The Maritime History of the Great Lakes
Detroit Gazette (Detroit, MI), 21 Mar. 1826, page 3

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Buffalo, Feb. 28

Black Rock Harbor.--This "splendid work" sustained some injury on Saturday night last. The ice at that time, by means of a high wind, was driven against the outside of the pier, in passing down the river, with such force as to shatter and injure upwards of fifty-rods of the work. The strong dove-tail work which secured the timbers, at the corners of each crib, yielded to the pressure and while the bottom remained firm, the upper part of each block was lifted from the parts below. There are upwards of thirty of the cribs which have been thus horizontally parted, upon the outside; and in some instances timbers a foot in thickness and twenty feet in length, were split from end to end, and the fragments thrown upon the top of the remaining works. The cribs were parted at distances varying from one to four feet from the top of the work. In some instances sticks of the timber composing the work were driven out of the fissures below the raised parts, and floated away; and much of the stone, which filled the pier, escaped at the openings thus made. The whole harbour is now full of ice, but we presume the repairs will be commenced as soon as the elements will permit.--Journal.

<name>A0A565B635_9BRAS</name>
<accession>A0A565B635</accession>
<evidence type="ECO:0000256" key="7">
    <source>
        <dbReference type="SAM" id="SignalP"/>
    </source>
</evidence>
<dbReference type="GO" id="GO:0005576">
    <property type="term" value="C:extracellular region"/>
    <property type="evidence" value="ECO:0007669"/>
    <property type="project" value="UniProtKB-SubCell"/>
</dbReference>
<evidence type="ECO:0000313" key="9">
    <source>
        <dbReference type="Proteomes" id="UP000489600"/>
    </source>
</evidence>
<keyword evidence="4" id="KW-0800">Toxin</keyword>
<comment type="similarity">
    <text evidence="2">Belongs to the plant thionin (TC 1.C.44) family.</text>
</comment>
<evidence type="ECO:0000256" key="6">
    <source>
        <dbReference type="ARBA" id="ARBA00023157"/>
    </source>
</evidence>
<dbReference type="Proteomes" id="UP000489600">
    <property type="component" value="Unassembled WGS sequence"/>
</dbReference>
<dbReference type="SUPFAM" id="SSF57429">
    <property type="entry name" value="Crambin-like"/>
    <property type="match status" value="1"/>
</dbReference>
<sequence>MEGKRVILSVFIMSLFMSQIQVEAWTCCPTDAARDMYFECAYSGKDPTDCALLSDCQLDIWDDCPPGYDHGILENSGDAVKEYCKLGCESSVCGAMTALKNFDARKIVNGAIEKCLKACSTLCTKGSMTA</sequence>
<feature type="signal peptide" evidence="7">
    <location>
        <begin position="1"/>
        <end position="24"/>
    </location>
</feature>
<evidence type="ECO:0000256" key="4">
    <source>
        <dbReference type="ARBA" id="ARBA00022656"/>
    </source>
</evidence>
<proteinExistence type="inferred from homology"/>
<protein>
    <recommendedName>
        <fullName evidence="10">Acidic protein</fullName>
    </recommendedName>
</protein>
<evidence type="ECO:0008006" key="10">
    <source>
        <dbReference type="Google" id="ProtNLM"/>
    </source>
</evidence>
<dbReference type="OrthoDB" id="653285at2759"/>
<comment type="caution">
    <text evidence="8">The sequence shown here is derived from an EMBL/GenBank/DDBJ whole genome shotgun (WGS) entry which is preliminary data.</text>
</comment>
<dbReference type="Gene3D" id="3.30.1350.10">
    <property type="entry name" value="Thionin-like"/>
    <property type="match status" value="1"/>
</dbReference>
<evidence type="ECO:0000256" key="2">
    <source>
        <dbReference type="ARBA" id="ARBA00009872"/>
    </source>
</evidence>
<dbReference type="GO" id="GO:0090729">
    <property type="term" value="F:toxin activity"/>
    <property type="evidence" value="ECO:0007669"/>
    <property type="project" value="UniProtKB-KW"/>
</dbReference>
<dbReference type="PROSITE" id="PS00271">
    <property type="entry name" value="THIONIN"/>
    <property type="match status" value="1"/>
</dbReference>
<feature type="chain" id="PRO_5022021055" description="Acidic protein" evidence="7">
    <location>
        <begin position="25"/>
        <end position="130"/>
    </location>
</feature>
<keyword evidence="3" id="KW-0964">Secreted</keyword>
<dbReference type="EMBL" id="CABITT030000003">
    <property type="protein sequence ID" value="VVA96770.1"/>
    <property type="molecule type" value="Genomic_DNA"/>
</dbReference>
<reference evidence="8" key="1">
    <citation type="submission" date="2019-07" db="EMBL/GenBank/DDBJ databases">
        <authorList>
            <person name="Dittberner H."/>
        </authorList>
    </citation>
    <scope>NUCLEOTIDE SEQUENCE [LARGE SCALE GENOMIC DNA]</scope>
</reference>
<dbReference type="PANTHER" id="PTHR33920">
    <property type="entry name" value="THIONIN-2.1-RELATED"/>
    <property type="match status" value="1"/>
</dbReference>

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Column 2
Date of Original:
21 Mar. 1826
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Dave Swayze
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Public domain: Copyright has expired according to the applicable Canadian or American laws. No restrictions on use.
Maritime History of the Great Lakes
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Detroit Gazette (Detroit, MI), 21 Mar. 1826, page 3